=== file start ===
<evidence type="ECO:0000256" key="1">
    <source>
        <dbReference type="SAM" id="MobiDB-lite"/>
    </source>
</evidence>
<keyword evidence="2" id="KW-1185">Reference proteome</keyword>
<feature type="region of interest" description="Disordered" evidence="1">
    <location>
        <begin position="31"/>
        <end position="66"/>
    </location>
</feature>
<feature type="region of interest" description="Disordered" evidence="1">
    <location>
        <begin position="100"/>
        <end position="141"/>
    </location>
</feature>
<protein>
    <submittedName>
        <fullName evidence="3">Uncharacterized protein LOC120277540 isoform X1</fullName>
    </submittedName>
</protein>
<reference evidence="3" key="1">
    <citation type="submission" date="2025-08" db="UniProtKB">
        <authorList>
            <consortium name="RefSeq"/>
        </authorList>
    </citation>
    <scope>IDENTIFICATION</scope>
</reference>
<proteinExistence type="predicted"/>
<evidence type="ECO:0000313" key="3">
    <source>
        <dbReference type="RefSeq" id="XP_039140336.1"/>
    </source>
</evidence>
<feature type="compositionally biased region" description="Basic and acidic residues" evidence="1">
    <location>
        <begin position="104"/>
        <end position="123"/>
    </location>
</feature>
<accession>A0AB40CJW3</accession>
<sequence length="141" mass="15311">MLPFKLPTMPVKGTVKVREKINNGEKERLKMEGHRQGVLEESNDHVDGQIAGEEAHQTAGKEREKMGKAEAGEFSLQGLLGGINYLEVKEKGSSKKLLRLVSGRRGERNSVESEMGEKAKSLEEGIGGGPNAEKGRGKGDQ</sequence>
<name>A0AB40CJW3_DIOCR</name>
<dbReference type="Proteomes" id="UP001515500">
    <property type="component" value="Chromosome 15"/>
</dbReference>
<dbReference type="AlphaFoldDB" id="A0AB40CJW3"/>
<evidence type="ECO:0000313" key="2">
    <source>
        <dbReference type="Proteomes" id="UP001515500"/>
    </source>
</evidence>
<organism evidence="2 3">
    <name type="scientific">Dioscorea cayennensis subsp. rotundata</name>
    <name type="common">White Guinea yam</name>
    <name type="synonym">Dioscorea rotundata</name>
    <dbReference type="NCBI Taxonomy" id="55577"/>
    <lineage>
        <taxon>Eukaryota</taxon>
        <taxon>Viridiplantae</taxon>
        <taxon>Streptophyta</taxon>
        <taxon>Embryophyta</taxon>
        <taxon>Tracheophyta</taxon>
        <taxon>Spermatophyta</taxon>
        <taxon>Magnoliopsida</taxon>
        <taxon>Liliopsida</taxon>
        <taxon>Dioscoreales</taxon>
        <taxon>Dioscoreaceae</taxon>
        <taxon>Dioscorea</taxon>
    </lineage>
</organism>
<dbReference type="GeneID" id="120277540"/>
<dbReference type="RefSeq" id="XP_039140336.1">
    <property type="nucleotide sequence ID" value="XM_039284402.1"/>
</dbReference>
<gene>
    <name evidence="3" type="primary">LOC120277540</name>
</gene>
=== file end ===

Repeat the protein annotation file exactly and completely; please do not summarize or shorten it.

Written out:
<evidence type="ECO:0000256" key="1">
    <source>
        <dbReference type="SAM" id="MobiDB-lite"/>
    </source>
</evidence>
<keyword evidence="2" id="KW-1185">Reference proteome</keyword>
<feature type="region of interest" description="Disordered" evidence="1">
    <location>
        <begin position="31"/>
        <end position="66"/>
    </location>
</feature>
<feature type="region of interest" description="Disordered" evidence="1">
    <location>
        <begin position="100"/>
        <end position="141"/>
    </location>
</feature>
<protein>
    <submittedName>
        <fullName evidence="3">Uncharacterized protein LOC120277540 isoform X1</fullName>
    </submittedName>
</protein>
<reference evidence="3" key="1">
    <citation type="submission" date="2025-08" db="UniProtKB">
        <authorList>
            <consortium name="RefSeq"/>
        </authorList>
    </citation>
    <scope>IDENTIFICATION</scope>
</reference>
<proteinExistence type="predicted"/>
<evidence type="ECO:0000313" key="3">
    <source>
        <dbReference type="RefSeq" id="XP_039140336.1"/>
    </source>
</evidence>
<feature type="compositionally biased region" description="Basic and acidic residues" evidence="1">
    <location>
        <begin position="104"/>
        <end position="123"/>
    </location>
</feature>
<accession>A0AB40CJW3</accession>
<sequence length="141" mass="15311">MLPFKLPTMPVKGTVKVREKINNGEKERLKMEGHRQGVLEESNDHVDGQIAGEEAHQTAGKEREKMGKAEAGEFSLQGLLGGINYLEVKEKGSSKKLLRLVSGRRGERNSVESEMGEKAKSLEEGIGGGPNAEKGRGKGDQ</sequence>
<name>A0AB40CJW3_DIOCR</name>
<dbReference type="Proteomes" id="UP001515500">
    <property type="component" value="Chromosome 15"/>
</dbReference>
<dbReference type="AlphaFoldDB" id="A0AB40CJW3"/>
<evidence type="ECO:0000313" key="2">
    <source>
        <dbReference type="Proteomes" id="UP001515500"/>
    </source>
</evidence>
<organism evidence="2 3">
    <name type="scientific">Dioscorea cayennensis subsp. rotundata</name>
    <name type="common">White Guinea yam</name>
    <name type="synonym">Dioscorea rotundata</name>
    <dbReference type="NCBI Taxonomy" id="55577"/>
    <lineage>
        <taxon>Eukaryota</taxon>
        <taxon>Viridiplantae</taxon>
        <taxon>Streptophyta</taxon>
        <taxon>Embryophyta</taxon>
        <taxon>Tracheophyta</taxon>
        <taxon>Spermatophyta</taxon>
        <taxon>Magnoliopsida</taxon>
        <taxon>Liliopsida</taxon>
        <taxon>Dioscoreales</taxon>
        <taxon>Dioscoreaceae</taxon>
        <taxon>Dioscorea</taxon>
    </lineage>
</organism>
<dbReference type="GeneID" id="120277540"/>
<dbReference type="RefSeq" id="XP_039140336.1">
    <property type="nucleotide sequence ID" value="XM_039284402.1"/>
</dbReference>
<gene>
    <name evidence="3" type="primary">LOC120277540</name>
</gene>